The Green Room opens its doors

The University of Iowa’s college class becomes a community-wide learning experiment.

This semester, the University of Iowa is conducting an educational program new to Iowa City. The Green Room, an inclusive community wide class, takes place Monday nights this fall at the Englert Theatre and so far has covered topics of homelessness, wonder and racism.

“My focus is how to make higher education more meaningful and community engaged,” David Gould, teacher of the program, said.

My focus is how to make higher education more meaningful and community engaged.”

— David Gould

The Green Room was created last year to help guide college students unsure of their path as they entered the workforce, and also to inspire them to pursue their passions. The class was made up of thirty University of Iowa honors students.

Gould brought in “thought leaders” such as film producer Kathy Eldon and social entrepreneur Andy Stoll. The leaders gave lectures, often telling stories of how they discovered their passion and were able to pursue that in their career.

“A lot of them were coming in and telling us, ‘Hey, if you have this idea, if you have this thing you’re passionate about, just go for it right away instead of waiting until you get the confidence to go for it,’” said TA (Teaching Assistant) Halle Wilmott about her experience with the Green Room last year.

“It’s been my experience that as soon as you feel that pang, that sort of longing and urgency to do something, if you just trust that and start working to make that happen very soon, that has a magic all on its own and that is ultimately far more rewarding than just continually saying, ‘Well, someday I’m gonna make that happen,’” said Nate Staniforth, who spoke and performed magic at the Green Room September 11, 2017.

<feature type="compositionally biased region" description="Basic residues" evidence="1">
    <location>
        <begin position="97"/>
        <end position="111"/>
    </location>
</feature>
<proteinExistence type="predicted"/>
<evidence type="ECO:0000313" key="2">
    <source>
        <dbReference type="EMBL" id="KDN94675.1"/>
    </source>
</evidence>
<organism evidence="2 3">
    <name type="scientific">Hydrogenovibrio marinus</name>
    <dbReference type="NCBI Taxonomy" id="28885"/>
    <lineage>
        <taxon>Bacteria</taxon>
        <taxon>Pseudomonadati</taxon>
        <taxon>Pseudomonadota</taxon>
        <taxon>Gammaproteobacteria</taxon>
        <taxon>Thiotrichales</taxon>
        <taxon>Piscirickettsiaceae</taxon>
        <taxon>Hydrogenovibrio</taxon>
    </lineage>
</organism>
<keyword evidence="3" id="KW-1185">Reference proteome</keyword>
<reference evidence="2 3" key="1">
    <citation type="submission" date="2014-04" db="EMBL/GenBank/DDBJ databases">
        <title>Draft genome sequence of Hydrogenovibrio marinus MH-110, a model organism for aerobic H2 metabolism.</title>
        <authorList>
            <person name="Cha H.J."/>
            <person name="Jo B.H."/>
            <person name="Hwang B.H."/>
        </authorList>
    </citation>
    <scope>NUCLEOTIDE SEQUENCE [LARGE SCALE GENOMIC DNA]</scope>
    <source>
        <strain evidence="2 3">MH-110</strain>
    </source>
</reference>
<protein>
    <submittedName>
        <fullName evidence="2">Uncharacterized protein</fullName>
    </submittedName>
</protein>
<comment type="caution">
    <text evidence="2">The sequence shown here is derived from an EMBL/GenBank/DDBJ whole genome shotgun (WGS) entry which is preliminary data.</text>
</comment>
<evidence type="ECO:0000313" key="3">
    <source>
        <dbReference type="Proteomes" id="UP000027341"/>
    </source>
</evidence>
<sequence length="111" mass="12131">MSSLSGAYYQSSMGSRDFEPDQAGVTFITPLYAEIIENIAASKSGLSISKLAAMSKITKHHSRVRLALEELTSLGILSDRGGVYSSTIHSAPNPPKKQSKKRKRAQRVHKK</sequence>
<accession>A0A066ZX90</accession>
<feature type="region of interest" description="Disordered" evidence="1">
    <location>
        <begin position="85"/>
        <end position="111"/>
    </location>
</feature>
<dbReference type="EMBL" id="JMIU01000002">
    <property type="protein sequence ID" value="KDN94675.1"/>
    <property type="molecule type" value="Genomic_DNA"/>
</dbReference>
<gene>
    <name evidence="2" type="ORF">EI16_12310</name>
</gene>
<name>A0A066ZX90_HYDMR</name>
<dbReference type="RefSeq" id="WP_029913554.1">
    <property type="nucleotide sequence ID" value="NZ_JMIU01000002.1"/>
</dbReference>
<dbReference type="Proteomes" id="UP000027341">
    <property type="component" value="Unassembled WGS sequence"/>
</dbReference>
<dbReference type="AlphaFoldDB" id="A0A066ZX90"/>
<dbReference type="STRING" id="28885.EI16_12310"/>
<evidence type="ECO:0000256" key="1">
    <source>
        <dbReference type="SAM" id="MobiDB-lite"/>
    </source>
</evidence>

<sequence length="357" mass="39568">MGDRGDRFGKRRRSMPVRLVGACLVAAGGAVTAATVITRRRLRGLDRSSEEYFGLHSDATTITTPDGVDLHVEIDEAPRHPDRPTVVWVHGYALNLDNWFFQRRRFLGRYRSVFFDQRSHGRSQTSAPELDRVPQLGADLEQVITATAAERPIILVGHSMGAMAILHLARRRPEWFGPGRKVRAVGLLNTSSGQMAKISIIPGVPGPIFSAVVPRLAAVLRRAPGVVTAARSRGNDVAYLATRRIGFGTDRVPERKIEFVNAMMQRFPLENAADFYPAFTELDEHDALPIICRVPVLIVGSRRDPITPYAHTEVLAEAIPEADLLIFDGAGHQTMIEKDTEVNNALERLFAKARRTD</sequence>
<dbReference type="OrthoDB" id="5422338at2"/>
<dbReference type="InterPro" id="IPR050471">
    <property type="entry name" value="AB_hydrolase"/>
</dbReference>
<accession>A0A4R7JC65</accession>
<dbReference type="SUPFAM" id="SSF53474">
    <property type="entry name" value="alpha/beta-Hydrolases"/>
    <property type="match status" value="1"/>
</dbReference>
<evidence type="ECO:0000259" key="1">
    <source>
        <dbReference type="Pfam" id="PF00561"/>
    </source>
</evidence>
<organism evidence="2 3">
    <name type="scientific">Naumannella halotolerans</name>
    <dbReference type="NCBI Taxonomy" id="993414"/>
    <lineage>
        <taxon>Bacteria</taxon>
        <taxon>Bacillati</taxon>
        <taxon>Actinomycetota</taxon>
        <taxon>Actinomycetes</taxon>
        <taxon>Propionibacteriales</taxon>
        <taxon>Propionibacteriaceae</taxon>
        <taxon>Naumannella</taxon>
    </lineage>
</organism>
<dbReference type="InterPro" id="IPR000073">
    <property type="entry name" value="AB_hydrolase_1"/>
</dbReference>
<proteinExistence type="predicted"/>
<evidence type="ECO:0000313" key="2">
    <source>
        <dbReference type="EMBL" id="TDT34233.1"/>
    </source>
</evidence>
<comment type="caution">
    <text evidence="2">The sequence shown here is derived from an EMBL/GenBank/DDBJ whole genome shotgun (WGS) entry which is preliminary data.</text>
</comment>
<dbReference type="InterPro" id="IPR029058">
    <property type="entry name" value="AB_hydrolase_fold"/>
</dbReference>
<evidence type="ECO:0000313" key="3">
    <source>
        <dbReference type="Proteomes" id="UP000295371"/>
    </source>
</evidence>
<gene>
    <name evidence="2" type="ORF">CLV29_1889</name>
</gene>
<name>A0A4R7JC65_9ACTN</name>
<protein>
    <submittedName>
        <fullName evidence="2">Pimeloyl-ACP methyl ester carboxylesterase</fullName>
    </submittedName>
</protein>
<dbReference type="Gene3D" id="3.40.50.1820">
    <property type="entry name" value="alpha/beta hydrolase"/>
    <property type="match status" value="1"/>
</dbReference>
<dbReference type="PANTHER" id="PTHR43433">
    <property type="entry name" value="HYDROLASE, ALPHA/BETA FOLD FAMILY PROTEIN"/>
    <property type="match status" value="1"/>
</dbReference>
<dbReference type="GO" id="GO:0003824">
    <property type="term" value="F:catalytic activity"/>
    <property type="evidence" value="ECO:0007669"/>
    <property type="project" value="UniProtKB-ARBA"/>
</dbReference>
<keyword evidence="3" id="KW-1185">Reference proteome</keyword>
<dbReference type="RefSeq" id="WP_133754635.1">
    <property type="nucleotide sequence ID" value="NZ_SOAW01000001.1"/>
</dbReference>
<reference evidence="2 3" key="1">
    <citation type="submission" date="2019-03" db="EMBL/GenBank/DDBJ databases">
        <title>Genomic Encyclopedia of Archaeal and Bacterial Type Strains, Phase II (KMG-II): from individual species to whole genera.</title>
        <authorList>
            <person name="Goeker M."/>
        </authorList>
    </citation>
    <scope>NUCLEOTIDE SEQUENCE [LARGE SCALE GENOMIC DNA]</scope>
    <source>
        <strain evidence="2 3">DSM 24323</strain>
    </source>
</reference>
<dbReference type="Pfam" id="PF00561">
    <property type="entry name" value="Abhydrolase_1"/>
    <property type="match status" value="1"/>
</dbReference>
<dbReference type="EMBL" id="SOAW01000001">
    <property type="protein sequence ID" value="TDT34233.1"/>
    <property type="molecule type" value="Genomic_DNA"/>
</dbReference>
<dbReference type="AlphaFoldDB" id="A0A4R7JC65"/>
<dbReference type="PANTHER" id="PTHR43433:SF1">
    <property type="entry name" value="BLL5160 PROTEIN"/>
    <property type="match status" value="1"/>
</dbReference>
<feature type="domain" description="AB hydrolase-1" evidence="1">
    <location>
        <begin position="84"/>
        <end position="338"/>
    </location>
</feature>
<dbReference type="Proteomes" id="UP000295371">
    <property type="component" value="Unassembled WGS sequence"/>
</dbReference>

Alyson Kuennen
Magician Nate Staniforth performs his final and favorite trick at the Englert Theatre for the Green Room on Sept. 11.

Some Green Room students last year signed up not knowing much about the class, in order to fill their honors hours. However, the class ended up being a turning point in their college education.

“As a bright eyed really curious junior in college I really didn’t know what the Green Room was going to be about, but on the first day after everything was said and done, I knew that it was the place I needed to be,” Kris Yambao, TA, said.

Tyler McCauley, another TA, had a similar experience. “Last year I was a pre-med student who didn’t really know what I was doing with my life, and the Green Room really made me think about , ‘Where did I want to be?’ and ‘What place did I want to be in?’ and ‘What part did I want to play?’ and I realized I wasn’t going to the spot I wanted to be. I [ended up switching] to nursing,” McCauley said.

When that semester ended, the University of Iowa wanted to continue the class on a larger scale. Gould was anxious about expanding the class because the group of thirty students were able to thrive in a very close knit environment. They had even eaten dinners together during the evening class.